• hpowdershpowders Posts: 4,269
    The one area BMW really needs to improve on is its customer service.

    I can't count how many times I have been to car dealers for sales and service, but I have to say based on what I have found, BMW is behind VW and most certainly, Lexus.
  • hpowdershpowders Posts: 4,269
    One of the biggest lies perpetrated on the American public in recent years is "everybody can own his own home." There is nothing wrong or shameful in renting.
  • One of the biggest lies perpetrated on the American public in recent years is "everybody can own his own home." There is nothing wrong or shameful in renting.

    Agreed. For so many reasons...the workforce right now is pretty migratory, and being able to move to where the jobs are or closer to work can help a lot with the quality of your life and commute times and family time etc. That down payment you would've used on the house can be invested. You have much more liquidity. There are no maintenance issues on the rented house.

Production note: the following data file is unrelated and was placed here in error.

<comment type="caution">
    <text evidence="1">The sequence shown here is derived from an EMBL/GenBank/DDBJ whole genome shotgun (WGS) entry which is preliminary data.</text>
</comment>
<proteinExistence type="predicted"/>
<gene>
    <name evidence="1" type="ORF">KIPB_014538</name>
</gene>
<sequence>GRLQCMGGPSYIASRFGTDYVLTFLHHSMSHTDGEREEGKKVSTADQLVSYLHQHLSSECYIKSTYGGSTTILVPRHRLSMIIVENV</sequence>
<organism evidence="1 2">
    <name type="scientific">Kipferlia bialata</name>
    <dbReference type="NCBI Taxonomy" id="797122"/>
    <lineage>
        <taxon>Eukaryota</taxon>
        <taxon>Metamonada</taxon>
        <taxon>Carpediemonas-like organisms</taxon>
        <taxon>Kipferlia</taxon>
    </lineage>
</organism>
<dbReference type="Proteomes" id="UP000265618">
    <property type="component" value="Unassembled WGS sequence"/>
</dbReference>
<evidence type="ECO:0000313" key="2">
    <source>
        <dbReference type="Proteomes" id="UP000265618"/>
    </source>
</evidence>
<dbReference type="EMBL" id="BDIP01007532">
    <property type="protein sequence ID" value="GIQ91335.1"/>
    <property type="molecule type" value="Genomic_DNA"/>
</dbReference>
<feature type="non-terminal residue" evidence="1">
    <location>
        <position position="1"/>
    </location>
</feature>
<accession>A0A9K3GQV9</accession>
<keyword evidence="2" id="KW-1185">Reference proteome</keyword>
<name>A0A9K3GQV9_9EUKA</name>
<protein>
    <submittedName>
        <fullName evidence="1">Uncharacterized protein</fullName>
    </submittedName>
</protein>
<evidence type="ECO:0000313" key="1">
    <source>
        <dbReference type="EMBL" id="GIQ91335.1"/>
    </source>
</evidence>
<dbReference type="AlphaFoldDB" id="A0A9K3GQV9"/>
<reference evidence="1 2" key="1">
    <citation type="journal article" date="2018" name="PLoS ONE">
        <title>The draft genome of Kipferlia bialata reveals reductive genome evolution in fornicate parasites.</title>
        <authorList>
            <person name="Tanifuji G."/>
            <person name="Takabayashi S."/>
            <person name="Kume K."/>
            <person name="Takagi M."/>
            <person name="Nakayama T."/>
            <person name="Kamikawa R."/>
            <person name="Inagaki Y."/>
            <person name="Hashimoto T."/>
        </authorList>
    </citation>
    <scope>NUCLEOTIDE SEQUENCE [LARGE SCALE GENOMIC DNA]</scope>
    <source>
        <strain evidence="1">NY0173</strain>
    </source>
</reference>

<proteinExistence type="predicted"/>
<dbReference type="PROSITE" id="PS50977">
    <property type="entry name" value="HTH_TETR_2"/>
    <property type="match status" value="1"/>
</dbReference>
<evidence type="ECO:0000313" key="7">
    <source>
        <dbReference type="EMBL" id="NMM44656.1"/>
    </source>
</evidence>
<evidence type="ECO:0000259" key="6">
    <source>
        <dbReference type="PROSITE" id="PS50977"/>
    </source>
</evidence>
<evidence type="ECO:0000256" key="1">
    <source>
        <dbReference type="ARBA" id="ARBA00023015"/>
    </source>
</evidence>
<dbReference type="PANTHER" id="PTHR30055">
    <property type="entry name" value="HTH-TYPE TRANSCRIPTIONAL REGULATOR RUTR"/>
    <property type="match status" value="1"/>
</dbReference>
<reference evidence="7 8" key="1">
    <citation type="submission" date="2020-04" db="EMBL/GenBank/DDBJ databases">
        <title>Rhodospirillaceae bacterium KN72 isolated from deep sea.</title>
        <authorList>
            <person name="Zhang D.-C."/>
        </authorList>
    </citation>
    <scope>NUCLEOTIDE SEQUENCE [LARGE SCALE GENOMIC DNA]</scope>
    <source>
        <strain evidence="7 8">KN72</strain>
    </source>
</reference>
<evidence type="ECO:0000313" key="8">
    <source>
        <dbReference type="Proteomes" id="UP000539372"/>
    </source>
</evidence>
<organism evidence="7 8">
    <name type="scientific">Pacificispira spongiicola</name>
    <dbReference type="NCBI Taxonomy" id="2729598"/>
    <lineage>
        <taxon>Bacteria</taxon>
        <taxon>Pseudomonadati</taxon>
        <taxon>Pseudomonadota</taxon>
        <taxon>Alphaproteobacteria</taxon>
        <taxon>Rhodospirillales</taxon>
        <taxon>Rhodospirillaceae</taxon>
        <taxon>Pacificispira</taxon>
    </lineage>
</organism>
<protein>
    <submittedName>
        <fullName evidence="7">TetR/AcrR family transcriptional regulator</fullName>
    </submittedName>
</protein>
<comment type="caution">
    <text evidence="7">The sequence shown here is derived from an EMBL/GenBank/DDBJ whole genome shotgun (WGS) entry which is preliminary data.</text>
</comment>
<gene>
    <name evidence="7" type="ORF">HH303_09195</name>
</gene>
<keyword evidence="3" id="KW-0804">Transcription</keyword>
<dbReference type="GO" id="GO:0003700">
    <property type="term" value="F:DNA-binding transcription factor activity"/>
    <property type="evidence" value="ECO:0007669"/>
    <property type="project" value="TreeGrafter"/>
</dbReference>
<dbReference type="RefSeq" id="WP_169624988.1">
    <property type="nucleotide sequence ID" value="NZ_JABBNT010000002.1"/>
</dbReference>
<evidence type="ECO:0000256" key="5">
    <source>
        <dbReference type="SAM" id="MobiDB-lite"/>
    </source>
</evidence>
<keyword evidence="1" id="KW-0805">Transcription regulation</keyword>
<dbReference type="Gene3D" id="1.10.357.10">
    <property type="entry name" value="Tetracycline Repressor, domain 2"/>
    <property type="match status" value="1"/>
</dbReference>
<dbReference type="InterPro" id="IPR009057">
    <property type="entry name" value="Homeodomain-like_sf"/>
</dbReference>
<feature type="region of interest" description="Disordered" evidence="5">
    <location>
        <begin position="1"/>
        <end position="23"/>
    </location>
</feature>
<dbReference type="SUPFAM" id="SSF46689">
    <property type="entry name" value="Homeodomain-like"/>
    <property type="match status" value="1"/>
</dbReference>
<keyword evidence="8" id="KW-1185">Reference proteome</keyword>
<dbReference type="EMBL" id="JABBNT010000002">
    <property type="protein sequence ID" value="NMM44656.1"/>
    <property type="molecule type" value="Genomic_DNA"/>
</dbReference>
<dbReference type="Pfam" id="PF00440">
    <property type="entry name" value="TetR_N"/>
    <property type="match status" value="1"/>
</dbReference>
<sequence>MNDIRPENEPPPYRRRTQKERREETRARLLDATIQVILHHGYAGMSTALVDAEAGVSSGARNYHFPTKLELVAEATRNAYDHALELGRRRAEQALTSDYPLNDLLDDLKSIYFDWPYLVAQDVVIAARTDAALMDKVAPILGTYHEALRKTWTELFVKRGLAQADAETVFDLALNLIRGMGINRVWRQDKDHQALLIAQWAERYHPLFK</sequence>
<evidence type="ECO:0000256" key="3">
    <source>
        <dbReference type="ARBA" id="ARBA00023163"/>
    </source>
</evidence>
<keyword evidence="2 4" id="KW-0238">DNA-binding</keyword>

• hpowdershpowders Posts: 4,269
    Imagine making mortgage loans without background checks! I don't blame the customers. The bankers should be held accountable for their part of the current mess the USA is in. They had the obligation and responsibility to say "no" to folks who were buying too much house and for some, buying any house! They weren't doing their job. The feds shouldn't be giving these banks loans. They should be issuing heavy punitive fines to the responsible banks so it never happens again.